In the 1970s, Zadeh introduced and mastered the theory of detrimental reasoning based on the concept of linguistic variables and FL. Informally, by linguistic variable, we designate a variable whose value is a word in natural or tense language as an intermediate point. For example, Age is a language variable with linguistic values such as young, old, very young, very old, increasingly younger, not very young, not very old, etc. Language from primary terms (e.g. young and old in a sample of linguistic variable age) by values various language hedges (e.g. very, increasingly or less) and connections (e.g. and, or not) as well known creation of variables. In terms of Zadeh's FL, the truth value is verbal. For example, "True," "Very true," "False," "False," "Possibly False," etc. can be used to express the value of the language variable Truth. In this sense, malicious reasoning (also tab-separated fuzzy reasoning) is mostly qualitative rather than quantitative in nature, and upon closer examination, everything falls outside the sphere of applicability of classical logic. The main purpose of detrimental reasoning theory is to mimic human verbal reasoning, especially when describing the behavior of humancentric systems. In the same way as Zadeh's rule for qualification for truth, propositions such as "Lucia is very young" are considered to be semantically equivalent to the proposition "Lucia is young." This semantic equivalence relationship plays an important role in false reasoning. In a fuzzy set-based approach to fuzzy inference, primary linguistic truth values, such as true and false, are stipulated to correspond to the fuzzy set specified in an interval (0,1) designed to interpret the meaning of that primary term. Then, the complex language truth value is computed using a tracking procedure:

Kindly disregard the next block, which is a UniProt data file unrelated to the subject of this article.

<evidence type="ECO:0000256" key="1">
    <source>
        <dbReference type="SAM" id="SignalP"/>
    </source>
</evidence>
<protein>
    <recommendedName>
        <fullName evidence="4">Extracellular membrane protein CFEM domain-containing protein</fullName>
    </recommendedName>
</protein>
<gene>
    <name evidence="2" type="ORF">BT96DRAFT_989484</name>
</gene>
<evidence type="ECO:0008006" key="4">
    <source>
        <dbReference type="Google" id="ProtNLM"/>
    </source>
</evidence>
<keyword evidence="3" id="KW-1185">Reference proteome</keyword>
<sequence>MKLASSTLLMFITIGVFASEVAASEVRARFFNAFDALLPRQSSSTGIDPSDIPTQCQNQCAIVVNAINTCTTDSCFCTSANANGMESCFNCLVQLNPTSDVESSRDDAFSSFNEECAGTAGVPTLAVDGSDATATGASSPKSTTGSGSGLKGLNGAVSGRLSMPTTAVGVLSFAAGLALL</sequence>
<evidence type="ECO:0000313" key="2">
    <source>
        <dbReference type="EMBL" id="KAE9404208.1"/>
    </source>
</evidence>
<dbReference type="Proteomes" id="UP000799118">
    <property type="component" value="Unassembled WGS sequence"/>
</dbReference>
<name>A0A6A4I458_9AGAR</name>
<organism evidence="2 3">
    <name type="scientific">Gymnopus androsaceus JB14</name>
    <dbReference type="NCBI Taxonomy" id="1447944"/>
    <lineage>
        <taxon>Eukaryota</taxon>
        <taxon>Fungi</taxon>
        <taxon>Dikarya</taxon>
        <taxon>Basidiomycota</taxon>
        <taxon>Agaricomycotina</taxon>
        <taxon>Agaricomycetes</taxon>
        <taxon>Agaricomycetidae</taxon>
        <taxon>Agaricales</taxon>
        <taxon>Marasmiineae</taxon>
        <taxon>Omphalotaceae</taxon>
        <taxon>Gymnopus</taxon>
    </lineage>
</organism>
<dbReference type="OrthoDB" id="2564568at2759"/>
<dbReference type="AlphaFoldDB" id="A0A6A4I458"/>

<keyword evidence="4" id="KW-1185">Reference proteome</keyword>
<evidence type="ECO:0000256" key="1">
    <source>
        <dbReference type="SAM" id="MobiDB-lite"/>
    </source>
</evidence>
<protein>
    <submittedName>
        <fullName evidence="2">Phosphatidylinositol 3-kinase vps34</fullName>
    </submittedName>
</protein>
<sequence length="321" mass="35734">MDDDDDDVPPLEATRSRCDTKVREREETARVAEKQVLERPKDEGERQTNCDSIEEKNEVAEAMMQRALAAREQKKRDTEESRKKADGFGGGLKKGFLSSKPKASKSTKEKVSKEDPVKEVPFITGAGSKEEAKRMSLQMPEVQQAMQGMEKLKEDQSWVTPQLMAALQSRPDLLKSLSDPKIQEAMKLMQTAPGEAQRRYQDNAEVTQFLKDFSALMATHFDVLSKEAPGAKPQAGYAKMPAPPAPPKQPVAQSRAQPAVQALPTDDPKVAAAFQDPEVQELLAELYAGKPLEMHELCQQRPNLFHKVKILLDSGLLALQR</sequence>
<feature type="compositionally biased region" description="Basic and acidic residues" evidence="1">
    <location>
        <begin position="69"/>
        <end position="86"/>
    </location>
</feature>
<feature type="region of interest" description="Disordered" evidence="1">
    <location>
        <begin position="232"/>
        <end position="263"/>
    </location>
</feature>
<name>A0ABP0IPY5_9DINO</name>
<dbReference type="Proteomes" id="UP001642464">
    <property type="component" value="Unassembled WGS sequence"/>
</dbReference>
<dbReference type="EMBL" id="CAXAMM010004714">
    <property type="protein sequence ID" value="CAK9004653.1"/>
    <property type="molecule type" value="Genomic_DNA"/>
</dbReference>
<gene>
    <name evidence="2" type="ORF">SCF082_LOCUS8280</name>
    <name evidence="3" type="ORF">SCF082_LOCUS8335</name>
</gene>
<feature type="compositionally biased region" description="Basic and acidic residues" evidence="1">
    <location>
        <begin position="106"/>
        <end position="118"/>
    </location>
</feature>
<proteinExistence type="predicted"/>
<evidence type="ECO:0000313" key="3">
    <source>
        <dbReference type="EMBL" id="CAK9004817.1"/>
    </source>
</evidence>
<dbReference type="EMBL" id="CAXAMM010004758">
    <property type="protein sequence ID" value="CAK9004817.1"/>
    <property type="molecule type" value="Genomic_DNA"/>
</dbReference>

- • For example, more or less linguistic hedges are specified as unary operators in fuzzy sets.
- • Logical concatenations such as "and," "or," "not," and "if... then" are specified by operators such as "t-norm," "t-conorm," "negation," and "implication," respectively. As is well known, one of the inherent problems of fuzzy inference models is linguistic approximation, that is, how to name the resulting fuzzy set of the inference process in linguistic terms. This depends on the shape of the resulting fuzzy set with respect to the main fuzzy set and operator. Based on the two characteristics of linguistic variables introduced by Zadeh (i.e. the con- text-independent meaning of linguistic hedge and linkage, the universality of the domain of language) and the meaning of linguistic hedge in natural language, Nguyen and Wechler proposed a flow of trigonometry. Moreover, the assistant gives us the possibility to introduce verbal reasoning methods that can directly deal with linguistic terms and thus avoid the problem of linguistic approximation.
An extension principle learned by Zadeh is a function for fuzzy sets. Thus, it generalizes the global point-to-point mapping of the function to the mapping between fuzzy sets.